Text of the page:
The final frame of the Fifth Street Bridge is currently under construction with the entire project scheduled to be completed by the end of summer 2020, according to project manager Mehrdad Varzandeh.
The north side of the new bridge is completed with traffic traveling one-lane both east and west. Two thirds of the south side of the bridge, which will carry eastbound traffic once completed, is completed but still needs to be grooved and striped to handle traffic.
The final third of the south side of the bridge is under construction with the deck expected to be laid before the end of 2019, Varzandeh said. Once the concrete is laid, grooves have to be added and the concrete has to be stressed so it can take the weight of traffic.
The deck also has to be laid for the smaller Second Street Bridge that will connect with the new Fifth Street Bridge at the project’s conclusion.
Once complete, the bridge will carry cars in four lanes, two heading east and two heading west. Roadwork on the Yuba City and Marysville sides of the bridge are also being completed as well as landscaping to place trees and plants around the bridge.
The other aspect of the project is the demolition of the old Fifth Street Bridge that was one lane each way. The majority of the old bridge has been demolished except for a section that is over Feather River.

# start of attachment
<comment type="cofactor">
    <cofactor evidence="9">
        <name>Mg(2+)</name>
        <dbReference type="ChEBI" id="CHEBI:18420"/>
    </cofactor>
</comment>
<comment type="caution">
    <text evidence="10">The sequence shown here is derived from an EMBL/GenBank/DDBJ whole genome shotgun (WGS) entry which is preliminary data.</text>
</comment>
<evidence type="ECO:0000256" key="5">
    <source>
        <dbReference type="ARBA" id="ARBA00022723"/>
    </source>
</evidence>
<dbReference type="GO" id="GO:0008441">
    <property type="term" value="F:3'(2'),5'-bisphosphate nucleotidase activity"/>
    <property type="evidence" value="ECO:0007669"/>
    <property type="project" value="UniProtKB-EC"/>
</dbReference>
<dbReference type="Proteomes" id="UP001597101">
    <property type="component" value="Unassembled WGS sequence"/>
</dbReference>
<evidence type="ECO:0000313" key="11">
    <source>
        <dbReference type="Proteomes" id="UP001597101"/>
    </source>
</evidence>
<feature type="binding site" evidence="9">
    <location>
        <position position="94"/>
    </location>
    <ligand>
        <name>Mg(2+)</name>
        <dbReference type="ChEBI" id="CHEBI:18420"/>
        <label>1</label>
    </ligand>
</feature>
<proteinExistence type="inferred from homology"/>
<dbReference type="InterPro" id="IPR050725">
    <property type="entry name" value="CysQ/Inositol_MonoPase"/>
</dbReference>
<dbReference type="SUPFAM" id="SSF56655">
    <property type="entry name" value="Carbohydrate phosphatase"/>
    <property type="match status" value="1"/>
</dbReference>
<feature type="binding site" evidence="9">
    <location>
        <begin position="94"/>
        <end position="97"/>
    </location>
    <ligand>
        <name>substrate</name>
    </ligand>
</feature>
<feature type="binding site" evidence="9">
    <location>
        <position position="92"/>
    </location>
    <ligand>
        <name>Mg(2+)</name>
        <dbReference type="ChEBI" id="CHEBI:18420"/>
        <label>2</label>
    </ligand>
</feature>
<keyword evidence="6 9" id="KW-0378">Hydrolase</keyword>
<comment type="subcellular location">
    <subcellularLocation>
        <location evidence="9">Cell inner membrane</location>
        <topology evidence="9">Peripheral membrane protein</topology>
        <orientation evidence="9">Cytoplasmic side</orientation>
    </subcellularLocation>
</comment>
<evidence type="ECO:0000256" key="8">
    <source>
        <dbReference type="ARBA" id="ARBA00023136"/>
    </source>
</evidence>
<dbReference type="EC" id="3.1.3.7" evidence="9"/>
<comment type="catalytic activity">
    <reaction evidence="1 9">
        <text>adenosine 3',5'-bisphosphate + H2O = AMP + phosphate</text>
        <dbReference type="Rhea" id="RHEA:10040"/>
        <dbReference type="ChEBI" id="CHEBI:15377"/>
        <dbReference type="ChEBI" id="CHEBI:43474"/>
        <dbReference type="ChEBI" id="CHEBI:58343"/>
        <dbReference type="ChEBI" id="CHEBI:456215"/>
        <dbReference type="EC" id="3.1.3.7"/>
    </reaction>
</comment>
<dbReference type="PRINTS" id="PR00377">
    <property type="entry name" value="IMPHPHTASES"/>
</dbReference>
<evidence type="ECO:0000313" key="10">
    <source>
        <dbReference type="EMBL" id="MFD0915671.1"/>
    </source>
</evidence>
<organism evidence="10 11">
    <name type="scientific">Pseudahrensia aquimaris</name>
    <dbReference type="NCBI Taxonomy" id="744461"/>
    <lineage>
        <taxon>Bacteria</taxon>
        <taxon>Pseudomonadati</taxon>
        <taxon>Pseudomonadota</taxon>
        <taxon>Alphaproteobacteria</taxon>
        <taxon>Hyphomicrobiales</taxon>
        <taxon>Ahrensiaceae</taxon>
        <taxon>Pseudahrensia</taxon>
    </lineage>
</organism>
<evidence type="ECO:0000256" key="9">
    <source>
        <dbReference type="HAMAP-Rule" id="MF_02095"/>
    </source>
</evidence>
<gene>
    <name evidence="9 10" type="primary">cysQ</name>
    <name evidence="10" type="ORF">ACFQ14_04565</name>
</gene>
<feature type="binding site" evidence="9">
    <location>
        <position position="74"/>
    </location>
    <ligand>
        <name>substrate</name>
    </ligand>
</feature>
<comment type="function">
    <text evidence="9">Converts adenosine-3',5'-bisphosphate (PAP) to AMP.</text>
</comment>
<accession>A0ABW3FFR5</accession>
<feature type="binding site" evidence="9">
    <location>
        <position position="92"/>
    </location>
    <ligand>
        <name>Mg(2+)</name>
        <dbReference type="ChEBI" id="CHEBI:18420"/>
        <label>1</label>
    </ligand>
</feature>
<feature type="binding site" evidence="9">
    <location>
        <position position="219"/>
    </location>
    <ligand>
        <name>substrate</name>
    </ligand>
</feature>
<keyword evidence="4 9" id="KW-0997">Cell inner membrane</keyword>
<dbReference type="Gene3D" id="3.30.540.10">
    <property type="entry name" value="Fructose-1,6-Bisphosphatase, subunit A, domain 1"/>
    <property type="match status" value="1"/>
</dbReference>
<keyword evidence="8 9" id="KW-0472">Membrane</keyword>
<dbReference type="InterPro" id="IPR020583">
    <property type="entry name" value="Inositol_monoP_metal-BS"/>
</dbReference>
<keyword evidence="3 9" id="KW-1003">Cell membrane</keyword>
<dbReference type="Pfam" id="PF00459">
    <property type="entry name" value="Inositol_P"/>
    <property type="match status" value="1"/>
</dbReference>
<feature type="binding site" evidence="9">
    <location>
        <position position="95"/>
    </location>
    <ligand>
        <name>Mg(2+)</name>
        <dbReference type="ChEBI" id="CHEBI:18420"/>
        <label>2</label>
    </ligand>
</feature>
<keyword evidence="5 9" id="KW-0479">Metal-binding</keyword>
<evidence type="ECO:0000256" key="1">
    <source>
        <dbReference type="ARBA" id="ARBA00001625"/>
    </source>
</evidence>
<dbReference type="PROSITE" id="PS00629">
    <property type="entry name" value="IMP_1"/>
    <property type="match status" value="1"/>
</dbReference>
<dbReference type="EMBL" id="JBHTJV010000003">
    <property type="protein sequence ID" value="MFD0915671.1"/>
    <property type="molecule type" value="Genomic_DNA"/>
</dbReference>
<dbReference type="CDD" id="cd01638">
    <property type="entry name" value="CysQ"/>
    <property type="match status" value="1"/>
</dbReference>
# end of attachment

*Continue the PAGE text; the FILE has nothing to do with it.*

“Demolition usually is easier than building stuff,” Varzandeh said.
Because the remaining section of the old bridge is over water, crews can only work from June 1 to Oct. 1 in order to not disturb the fish that pass through the river. Any demolition work on the remaining section must be done without touching the water.
“This has to be a controlled demolition,” Varzandeh said. “Which means nothing goes in the water.”
The demolition could also be slowed down if rain and the amount of water released from the Oroville Dam raises the Feather River above where a temporary platform has been set up.
Despite not being able to touch water until June of next year, Varzandeh said the deck of the old bridge is scheduled to be removed before the end of the year and the columns will be lowered, weather and water level permitting.
To help traffic on Bridge Street, by the end of the day Monday, the eastbound on-ramp onto the new Fifth Street Bridge was opened for cars to use after stripes and arrows were added to the road during the day Monday.
Varzandeh said that having to accommodate traffic during the entire construction process has slowed down progress and has meant juggling a lot of moving parts along with just construction.